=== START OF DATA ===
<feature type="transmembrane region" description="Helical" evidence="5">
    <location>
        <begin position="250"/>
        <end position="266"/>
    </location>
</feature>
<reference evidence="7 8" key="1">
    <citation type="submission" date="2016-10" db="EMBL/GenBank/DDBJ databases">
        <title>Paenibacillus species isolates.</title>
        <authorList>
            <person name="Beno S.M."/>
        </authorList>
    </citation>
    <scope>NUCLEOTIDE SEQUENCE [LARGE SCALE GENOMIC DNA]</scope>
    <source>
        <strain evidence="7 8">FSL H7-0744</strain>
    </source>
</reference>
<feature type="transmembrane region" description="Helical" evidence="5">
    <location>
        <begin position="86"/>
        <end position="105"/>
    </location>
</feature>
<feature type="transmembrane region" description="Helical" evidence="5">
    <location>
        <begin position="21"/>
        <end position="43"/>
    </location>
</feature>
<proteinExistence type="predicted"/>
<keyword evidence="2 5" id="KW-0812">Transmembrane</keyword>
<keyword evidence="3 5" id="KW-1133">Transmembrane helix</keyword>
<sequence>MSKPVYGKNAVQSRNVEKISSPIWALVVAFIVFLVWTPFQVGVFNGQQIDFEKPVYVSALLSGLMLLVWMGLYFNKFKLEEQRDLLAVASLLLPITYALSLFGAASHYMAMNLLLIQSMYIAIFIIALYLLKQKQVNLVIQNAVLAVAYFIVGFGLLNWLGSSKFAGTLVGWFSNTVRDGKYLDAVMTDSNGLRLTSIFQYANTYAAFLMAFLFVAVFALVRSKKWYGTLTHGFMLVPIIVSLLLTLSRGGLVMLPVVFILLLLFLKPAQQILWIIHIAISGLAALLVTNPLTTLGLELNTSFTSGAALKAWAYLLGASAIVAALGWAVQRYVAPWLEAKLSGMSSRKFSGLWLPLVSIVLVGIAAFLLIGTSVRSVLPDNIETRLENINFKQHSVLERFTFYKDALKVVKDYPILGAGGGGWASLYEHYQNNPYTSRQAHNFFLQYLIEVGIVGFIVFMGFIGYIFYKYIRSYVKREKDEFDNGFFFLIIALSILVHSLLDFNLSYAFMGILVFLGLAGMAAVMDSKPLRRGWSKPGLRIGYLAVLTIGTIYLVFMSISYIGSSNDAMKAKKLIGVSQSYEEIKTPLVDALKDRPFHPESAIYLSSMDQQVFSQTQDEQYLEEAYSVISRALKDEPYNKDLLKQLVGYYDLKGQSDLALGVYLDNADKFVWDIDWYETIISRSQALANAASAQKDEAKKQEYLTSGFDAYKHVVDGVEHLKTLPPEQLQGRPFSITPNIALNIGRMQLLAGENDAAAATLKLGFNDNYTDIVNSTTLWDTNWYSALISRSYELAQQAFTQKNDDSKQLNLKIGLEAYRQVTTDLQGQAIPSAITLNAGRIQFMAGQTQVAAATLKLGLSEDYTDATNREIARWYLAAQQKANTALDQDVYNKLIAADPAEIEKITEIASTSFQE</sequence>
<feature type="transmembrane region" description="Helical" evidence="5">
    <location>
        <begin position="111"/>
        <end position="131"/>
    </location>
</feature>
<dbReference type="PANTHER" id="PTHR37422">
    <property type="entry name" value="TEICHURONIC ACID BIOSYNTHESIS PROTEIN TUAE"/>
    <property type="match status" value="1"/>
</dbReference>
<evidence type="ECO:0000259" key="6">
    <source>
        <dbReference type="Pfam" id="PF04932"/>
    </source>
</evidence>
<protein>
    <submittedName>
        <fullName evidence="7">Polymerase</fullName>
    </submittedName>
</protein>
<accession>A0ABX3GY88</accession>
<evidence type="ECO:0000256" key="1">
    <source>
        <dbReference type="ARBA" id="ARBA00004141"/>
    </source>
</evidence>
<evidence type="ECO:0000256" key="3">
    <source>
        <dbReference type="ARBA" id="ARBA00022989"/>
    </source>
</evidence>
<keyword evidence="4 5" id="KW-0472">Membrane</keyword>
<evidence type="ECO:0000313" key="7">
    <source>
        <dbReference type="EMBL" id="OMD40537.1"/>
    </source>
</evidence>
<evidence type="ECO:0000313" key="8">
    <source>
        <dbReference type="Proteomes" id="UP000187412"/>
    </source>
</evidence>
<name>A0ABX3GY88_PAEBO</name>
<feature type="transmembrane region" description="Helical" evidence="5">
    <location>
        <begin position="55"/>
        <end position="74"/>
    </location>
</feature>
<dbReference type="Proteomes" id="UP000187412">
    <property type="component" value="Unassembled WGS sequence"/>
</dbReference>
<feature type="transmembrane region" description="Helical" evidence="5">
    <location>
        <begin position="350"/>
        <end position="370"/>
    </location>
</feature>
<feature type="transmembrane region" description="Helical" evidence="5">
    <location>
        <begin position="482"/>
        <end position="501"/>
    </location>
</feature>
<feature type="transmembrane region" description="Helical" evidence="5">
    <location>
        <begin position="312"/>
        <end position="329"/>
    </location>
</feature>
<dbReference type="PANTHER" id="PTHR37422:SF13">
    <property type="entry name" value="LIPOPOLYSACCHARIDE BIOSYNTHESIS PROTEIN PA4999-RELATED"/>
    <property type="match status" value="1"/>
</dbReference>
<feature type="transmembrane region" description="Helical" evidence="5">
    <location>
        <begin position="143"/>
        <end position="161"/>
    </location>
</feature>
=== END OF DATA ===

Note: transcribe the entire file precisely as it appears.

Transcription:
<feature type="transmembrane region" description="Helical" evidence="5">
    <location>
        <begin position="250"/>
        <end position="266"/>
    </location>
</feature>
<reference evidence="7 8" key="1">
    <citation type="submission" date="2016-10" db="EMBL/GenBank/DDBJ databases">
        <title>Paenibacillus species isolates.</title>
        <authorList>
            <person name="Beno S.M."/>
        </authorList>
    </citation>
    <scope>NUCLEOTIDE SEQUENCE [LARGE SCALE GENOMIC DNA]</scope>
    <source>
        <strain evidence="7 8">FSL H7-0744</strain>
    </source>
</reference>
<feature type="transmembrane region" description="Helical" evidence="5">
    <location>
        <begin position="86"/>
        <end position="105"/>
    </location>
</feature>
<feature type="transmembrane region" description="Helical" evidence="5">
    <location>
        <begin position="21"/>
        <end position="43"/>
    </location>
</feature>
<proteinExistence type="predicted"/>
<keyword evidence="2 5" id="KW-0812">Transmembrane</keyword>
<keyword evidence="3 5" id="KW-1133">Transmembrane helix</keyword>
<sequence>MSKPVYGKNAVQSRNVEKISSPIWALVVAFIVFLVWTPFQVGVFNGQQIDFEKPVYVSALLSGLMLLVWMGLYFNKFKLEEQRDLLAVASLLLPITYALSLFGAASHYMAMNLLLIQSMYIAIFIIALYLLKQKQVNLVIQNAVLAVAYFIVGFGLLNWLGSSKFAGTLVGWFSNTVRDGKYLDAVMTDSNGLRLTSIFQYANTYAAFLMAFLFVAVFALVRSKKWYGTLTHGFMLVPIIVSLLLTLSRGGLVMLPVVFILLLLFLKPAQQILWIIHIAISGLAALLVTNPLTTLGLELNTSFTSGAALKAWAYLLGASAIVAALGWAVQRYVAPWLEAKLSGMSSRKFSGLWLPLVSIVLVGIAAFLLIGTSVRSVLPDNIETRLENINFKQHSVLERFTFYKDALKVVKDYPILGAGGGGWASLYEHYQNNPYTSRQAHNFFLQYLIEVGIVGFIVFMGFIGYIFYKYIRSYVKREKDEFDNGFFFLIIALSILVHSLLDFNLSYAFMGILVFLGLAGMAAVMDSKPLRRGWSKPGLRIGYLAVLTIGTIYLVFMSISYIGSSNDAMKAKKLIGVSQSYEEIKTPLVDALKDRPFHPESAIYLSSMDQQVFSQTQDEQYLEEAYSVISRALKDEPYNKDLLKQLVGYYDLKGQSDLALGVYLDNADKFVWDIDWYETIISRSQALANAASAQKDEAKKQEYLTSGFDAYKHVVDGVEHLKTLPPEQLQGRPFSITPNIALNIGRMQLLAGENDAAAATLKLGFNDNYTDIVNSTTLWDTNWYSALISRSYELAQQAFTQKNDDSKQLNLKIGLEAYRQVTTDLQGQAIPSAITLNAGRIQFMAGQTQVAAATLKLGLSEDYTDATNREIARWYLAAQQKANTALDQDVYNKLIAADPAEIEKITEIASTSFQE</sequence>
<feature type="transmembrane region" description="Helical" evidence="5">
    <location>
        <begin position="111"/>
        <end position="131"/>
    </location>
</feature>
<dbReference type="PANTHER" id="PTHR37422">
    <property type="entry name" value="TEICHURONIC ACID BIOSYNTHESIS PROTEIN TUAE"/>
    <property type="match status" value="1"/>
</dbReference>
<evidence type="ECO:0000259" key="6">
    <source>
        <dbReference type="Pfam" id="PF04932"/>
    </source>
</evidence>
<protein>
    <submittedName>
        <fullName evidence="7">Polymerase</fullName>
    </submittedName>
</protein>
<accession>A0ABX3GY88</accession>
<evidence type="ECO:0000256" key="1">
    <source>
        <dbReference type="ARBA" id="ARBA00004141"/>
    </source>
</evidence>
<evidence type="ECO:0000256" key="3">
    <source>
        <dbReference type="ARBA" id="ARBA00022989"/>
    </source>
</evidence>
<keyword evidence="4 5" id="KW-0472">Membrane</keyword>
<evidence type="ECO:0000313" key="7">
    <source>
        <dbReference type="EMBL" id="OMD40537.1"/>
    </source>
</evidence>
<evidence type="ECO:0000313" key="8">
    <source>
        <dbReference type="Proteomes" id="UP000187412"/>
    </source>
</evidence>
<name>A0ABX3GY88_PAEBO</name>
<feature type="transmembrane region" description="Helical" evidence="5">
    <location>
        <begin position="55"/>
        <end position="74"/>
    </location>
</feature>
<dbReference type="Proteomes" id="UP000187412">
    <property type="component" value="Unassembled WGS sequence"/>
</dbReference>
<feature type="transmembrane region" description="Helical" evidence="5">
    <location>
        <begin position="350"/>
        <end position="370"/>
    </location>
</feature>
<feature type="transmembrane region" description="Helical" evidence="5">
    <location>
        <begin position="482"/>
        <end position="501"/>
    </location>
</feature>
<feature type="transmembrane region" description="Helical" evidence="5">
    <location>
        <begin position="312"/>
        <end position="329"/>
    </location>
</feature>
<dbReference type="PANTHER" id="PTHR37422:SF13">
    <property type="entry name" value="LIPOPOLYSACCHARIDE BIOSYNTHESIS PROTEIN PA4999-RELATED"/>
    <property type="match status" value="1"/>
</dbReference>
<feature type="transmembrane region" description="Helical" evidence="5">
    <location>
        <begin position="143"/>
        <end position="161"/>
    </location>
</feature>